Artist profile: Margie Kenny

Adelaide designer Margie Kenny’s illustrations at Gallery 1855 are vibrant, charming and yet thought provoking.

Her latest exhibition Connected explores the idea that all creatures and nature are connected and that life is an incredible force.

A childhood spent in the Adelaide Hills impressed on Margie a love for nature and a passion for conserving native habitats and species. Her illustrations aim to capture nature in a way that brings joy to viewers and an awareness of the role we all play in preserving the environment.


Tell us about your artistic background.

I always loved art and design in school, and went on to university to study a Bachelor of Education specialising in Design. I then worked as a graphic designer and illustrator in the areas of health and education, and began teaching design at UniSA. I have exhibited in several group exhibitions, and this is my first solo exhibition.

What is your current exhibition at Gallery 1855, Connected about?

Connected is about how nothing happens in isolation on our planet – all creatures and habitat have an effect on one another. Creatures are so closely connected to their habitat. It’s a celebration of the beauty of nature – from wildlife across the world to a ladybird in the backyard garden. The exhibition also highlights a connection we may not be so proud of – the rapid loss of habitat and wildlife through deforestation to feed our consumption of palm oil in processed food and household products.

In the organic garden (ladybird) by Margie Kenny

Image: Margie Kenny, In the organic garden (ladybird), 2016, hand drawn mixed media digital composite print on cotton rag paper, 52 x 52cm.

Why is the natural world so important to you?

My love of nature goes back to my early childhood growing up surrounded by scrub and native wildlife in the Adelaide Hills. The natural world supports the life of all creatures including humans, and without it we could not survive.

What concerns you about the world we live in?

There is an alarming rate of change in the natural world primarily at the hands of the human race, and I believe as individuals we can have a more positive influence on change. For example, there are critically endangered species losing their habitat and lives through rapid deforestation to make way for palm oil plantations – while we continue to consume palm oil which is hidden in a high percentage of supermarket products and processed food. It can go completely unnoticed to many of us, even to those who are nature lovers.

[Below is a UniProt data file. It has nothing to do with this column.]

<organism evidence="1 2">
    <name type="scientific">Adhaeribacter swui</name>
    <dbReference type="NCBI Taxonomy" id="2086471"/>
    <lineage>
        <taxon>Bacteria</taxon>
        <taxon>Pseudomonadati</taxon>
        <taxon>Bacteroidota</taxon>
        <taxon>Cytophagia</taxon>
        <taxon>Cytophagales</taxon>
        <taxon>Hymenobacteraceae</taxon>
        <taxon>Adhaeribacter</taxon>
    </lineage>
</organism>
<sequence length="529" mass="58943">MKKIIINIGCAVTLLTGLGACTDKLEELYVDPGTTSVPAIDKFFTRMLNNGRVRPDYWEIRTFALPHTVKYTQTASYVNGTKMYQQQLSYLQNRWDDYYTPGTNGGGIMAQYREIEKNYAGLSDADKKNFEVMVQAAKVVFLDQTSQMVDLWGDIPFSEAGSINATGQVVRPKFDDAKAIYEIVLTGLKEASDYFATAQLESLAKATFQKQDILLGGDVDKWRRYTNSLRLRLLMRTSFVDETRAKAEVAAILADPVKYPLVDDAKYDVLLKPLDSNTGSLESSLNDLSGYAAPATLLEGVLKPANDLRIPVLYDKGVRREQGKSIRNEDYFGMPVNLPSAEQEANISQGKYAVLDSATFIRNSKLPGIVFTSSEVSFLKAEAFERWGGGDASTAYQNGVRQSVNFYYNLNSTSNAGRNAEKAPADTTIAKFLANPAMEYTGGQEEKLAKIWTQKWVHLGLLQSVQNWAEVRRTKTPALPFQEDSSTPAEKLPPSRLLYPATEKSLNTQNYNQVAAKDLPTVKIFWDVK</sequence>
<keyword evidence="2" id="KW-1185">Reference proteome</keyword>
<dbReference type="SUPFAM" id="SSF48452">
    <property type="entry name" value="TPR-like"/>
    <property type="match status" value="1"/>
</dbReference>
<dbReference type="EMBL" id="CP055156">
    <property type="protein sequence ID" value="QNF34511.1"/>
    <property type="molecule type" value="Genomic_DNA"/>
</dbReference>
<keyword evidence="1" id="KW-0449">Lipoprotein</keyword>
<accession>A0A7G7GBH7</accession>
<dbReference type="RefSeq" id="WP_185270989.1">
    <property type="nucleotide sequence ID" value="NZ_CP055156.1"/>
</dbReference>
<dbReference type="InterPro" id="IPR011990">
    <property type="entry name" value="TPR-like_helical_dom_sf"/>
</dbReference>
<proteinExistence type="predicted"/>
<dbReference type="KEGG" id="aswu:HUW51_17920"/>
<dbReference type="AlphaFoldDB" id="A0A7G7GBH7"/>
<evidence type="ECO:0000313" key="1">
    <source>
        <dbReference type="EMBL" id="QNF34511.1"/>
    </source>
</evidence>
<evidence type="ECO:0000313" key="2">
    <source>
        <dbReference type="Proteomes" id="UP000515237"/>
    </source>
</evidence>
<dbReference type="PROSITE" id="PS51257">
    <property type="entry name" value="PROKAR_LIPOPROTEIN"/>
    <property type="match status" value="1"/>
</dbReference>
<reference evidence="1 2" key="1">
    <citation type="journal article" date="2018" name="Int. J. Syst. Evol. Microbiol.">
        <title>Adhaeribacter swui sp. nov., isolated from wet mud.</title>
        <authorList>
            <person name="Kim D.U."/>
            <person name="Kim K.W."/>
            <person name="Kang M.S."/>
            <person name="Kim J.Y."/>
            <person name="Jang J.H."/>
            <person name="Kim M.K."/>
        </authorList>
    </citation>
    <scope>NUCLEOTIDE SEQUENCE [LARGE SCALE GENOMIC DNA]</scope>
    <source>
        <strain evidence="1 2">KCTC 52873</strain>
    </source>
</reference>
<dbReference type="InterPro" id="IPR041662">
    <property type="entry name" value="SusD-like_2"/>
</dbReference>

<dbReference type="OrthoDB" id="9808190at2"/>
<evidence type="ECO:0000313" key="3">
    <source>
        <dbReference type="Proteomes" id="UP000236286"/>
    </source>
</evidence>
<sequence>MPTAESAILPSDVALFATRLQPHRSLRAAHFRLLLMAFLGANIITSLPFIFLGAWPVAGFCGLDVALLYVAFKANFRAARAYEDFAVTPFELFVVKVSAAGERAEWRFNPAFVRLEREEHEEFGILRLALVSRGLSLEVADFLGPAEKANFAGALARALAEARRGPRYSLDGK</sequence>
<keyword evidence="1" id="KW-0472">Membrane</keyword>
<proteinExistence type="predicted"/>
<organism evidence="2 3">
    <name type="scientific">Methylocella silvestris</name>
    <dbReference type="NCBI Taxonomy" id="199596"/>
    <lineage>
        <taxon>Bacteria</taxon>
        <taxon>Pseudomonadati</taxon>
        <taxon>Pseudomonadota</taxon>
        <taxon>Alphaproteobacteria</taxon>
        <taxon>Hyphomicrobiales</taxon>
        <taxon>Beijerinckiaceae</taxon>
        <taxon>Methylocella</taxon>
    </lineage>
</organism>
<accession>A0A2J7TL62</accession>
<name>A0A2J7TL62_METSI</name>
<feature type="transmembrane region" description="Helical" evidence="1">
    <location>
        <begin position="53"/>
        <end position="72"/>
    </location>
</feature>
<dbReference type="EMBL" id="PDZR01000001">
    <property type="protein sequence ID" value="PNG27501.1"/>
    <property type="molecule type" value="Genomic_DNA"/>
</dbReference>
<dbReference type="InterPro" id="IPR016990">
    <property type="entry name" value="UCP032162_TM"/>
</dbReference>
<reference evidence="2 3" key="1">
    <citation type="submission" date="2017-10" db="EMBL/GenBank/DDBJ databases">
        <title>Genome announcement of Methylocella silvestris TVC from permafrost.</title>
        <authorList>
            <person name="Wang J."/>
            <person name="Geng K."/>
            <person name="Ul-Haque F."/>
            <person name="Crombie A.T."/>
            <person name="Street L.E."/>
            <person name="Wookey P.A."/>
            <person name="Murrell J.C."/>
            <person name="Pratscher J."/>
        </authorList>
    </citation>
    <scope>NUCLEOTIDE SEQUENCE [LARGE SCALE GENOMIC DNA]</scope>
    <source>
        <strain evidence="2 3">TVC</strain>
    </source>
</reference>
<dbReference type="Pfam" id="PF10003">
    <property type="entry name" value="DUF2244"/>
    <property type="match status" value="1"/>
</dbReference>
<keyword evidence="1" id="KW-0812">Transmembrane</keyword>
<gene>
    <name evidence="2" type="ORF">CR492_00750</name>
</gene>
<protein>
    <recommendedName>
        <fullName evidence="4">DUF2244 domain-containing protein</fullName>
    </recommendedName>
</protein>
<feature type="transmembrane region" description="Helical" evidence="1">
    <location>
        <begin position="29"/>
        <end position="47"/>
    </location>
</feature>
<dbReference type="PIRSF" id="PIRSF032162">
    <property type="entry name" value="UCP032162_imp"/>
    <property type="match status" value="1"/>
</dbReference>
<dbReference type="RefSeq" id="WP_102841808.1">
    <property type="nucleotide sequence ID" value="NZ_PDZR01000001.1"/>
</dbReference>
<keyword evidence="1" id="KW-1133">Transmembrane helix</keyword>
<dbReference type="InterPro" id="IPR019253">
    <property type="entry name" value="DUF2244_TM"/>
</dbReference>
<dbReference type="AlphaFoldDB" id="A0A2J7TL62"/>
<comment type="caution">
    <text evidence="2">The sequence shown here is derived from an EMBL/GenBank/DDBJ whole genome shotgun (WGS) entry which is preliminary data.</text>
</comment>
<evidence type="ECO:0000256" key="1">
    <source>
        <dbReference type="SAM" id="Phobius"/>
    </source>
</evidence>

Gardener's companion, by Margie Kenny

Image: Margie Kenny, Gardener’s companion, 2016, hand drawn, digital composite print on cotton rag paper, 52 x 52cm.

Where and how do you make your works?

Several of my pieces are detailed and realistic in tone and form and are produced in my studio by hand, using graphite pencil or biro with my own photographs as reference when drawing (e.g. Turning tide, Nature’s fine line and Microclimate).

Some of my most recent pieces (e.g. Habitat and Uncertain future) begin with an idea that is drawn roughly on layout paper then progressed to a final accurate line drawing. These drawings are then scanned onto the computer, and hand drawn/painted colour textures are also scanned and cut to shape and combined with the line work in Photoshop software. The final illustrations are then printed at a high resolution onto cotton rag paper for a high quality finish.

Rhythm of life by Margie Kenny

Image: Margie Kenny, Rhythm of life, 2014, hand drawn, digital composite print on cotton rag paper, 51 x 51cm.

What you hope people take away from seeing these works?

I hope the work brings joy and inspiration to the audience, and perhaps a renewed awareness of the role we all play as consumers. Informative bookmarks are available to take home to enjoy and to help identify palm oil in products we buy.

Microclimate by Margie Kenny

Image: Margie Kenny, Microclimate, 2009, ball point pen on paper, 53 x 53cm.

What are you working on next?

I’d like to further explore the idea of habitat and endangered species, focusing on the concerns but also on the positive work being done in Australia and overseas on rescuing and reintroducing wildlife into habitats. In the process I will also be exploring illustrative styles for my own development as an illustrator.

Connected is a Gallery 1855 exhibition at 2 Haines Road in Tea Tree Gully, from 12 October until 12 November 2016. 

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